Risk variables for the development of obesity and type 2 diabetes
|PhD ceremony:||Mr T.P. (Tom) van der Meer|
|When:||May 12, 2021|
|Supervisor:||B.H.R. (Bruce) Wolffenbuttel|
|Co-supervisor:||J.V. (Jana) van Vliet-Ostaptchouk|
|Where:||Academy building RUG|
|Faculty:||Medical Sciences / UMCG|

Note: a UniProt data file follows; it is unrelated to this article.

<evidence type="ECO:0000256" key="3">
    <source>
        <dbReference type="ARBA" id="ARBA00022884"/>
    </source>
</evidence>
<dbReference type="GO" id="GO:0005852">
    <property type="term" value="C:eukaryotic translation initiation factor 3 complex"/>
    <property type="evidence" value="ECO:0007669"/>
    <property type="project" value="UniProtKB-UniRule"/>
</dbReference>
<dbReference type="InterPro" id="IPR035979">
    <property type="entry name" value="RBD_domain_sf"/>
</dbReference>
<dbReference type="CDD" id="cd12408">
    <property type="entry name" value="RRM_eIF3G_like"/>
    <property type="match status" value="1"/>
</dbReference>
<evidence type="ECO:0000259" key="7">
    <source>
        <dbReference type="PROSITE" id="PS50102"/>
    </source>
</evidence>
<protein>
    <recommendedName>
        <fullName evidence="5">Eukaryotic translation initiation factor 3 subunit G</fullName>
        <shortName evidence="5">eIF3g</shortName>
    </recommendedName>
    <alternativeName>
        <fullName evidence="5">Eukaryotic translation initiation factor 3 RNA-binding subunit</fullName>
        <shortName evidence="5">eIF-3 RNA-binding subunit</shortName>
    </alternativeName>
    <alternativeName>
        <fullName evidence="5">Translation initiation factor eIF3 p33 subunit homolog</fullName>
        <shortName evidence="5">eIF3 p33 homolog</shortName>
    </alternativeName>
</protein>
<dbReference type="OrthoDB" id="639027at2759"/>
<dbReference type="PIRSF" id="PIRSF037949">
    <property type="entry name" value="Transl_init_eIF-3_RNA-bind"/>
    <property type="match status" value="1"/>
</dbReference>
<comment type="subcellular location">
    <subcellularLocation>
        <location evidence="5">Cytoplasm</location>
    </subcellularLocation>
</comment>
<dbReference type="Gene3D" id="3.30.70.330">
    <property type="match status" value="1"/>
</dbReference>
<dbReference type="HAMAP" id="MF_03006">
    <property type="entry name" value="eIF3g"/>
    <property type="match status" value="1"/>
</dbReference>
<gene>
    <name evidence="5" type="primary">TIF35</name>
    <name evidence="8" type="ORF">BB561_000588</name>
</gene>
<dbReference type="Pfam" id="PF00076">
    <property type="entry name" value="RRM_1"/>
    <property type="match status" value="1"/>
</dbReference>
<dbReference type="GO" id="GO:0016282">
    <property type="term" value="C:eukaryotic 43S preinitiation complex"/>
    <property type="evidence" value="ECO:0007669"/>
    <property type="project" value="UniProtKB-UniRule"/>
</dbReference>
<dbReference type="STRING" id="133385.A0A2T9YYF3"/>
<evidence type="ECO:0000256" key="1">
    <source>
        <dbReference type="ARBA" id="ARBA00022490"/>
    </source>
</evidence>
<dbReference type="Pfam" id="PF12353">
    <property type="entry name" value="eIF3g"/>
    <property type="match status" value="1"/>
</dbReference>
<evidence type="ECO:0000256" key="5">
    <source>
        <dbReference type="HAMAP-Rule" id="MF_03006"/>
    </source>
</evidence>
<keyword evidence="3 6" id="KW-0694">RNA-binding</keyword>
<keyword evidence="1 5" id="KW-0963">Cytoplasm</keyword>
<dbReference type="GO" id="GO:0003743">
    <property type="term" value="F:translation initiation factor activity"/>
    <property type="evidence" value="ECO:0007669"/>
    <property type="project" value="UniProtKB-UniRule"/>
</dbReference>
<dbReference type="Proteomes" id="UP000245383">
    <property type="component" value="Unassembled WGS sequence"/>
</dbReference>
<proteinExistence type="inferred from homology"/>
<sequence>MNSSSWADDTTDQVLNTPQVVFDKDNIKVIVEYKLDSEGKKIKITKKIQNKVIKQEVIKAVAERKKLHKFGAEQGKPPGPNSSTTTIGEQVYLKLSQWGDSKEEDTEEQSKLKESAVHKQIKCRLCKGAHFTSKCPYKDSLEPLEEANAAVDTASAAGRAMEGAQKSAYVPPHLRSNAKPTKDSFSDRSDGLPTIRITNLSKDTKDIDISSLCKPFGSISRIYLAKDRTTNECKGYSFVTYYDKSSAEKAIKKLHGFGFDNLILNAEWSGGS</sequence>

Over the past decades, obesity and type 2 diabetes have been rising at an alarming rate. This rise has been largely considered to be the consequence of a positive energy balance. However, during the period that the incidence in obesity and type 2 diabetes exploded, a plethora of man-made substances have been introduced in our environment. Several of these chemical compounds have the potency to interact with the human hormonal system. These so-called endocrine disrupting chemicals (EDCs) include a large variety of different substances. Parabens, bisphenols and phthalates have in common that they are relatively quickly excreted from the body. Yet, they are used in a wide variety of different every-day products. In this thesis, the primary aim was to determine whether EDCs have an influence on the development of obesity and diabetes. Further, a group of potential risk variables for the development of diabetes ranging further than EDCs was investigated. The studies described in this thesis showed that the Dutch population is ubiquitously exposed to a wide range of parabens, bisphenols and phthalates, and that the exposure has been declining over recent years. Further, we demonstrated the necessity of repeated measurements in prospective association studies, in which we found that exposure to high EDC concentrations was associated with obesity but not type 2 diabetes. When broadening our scope of risk variables for the development of type 2 diabetes, we discovered that many variables showed robust but modest associations, and only a handful were fit for risk prediction.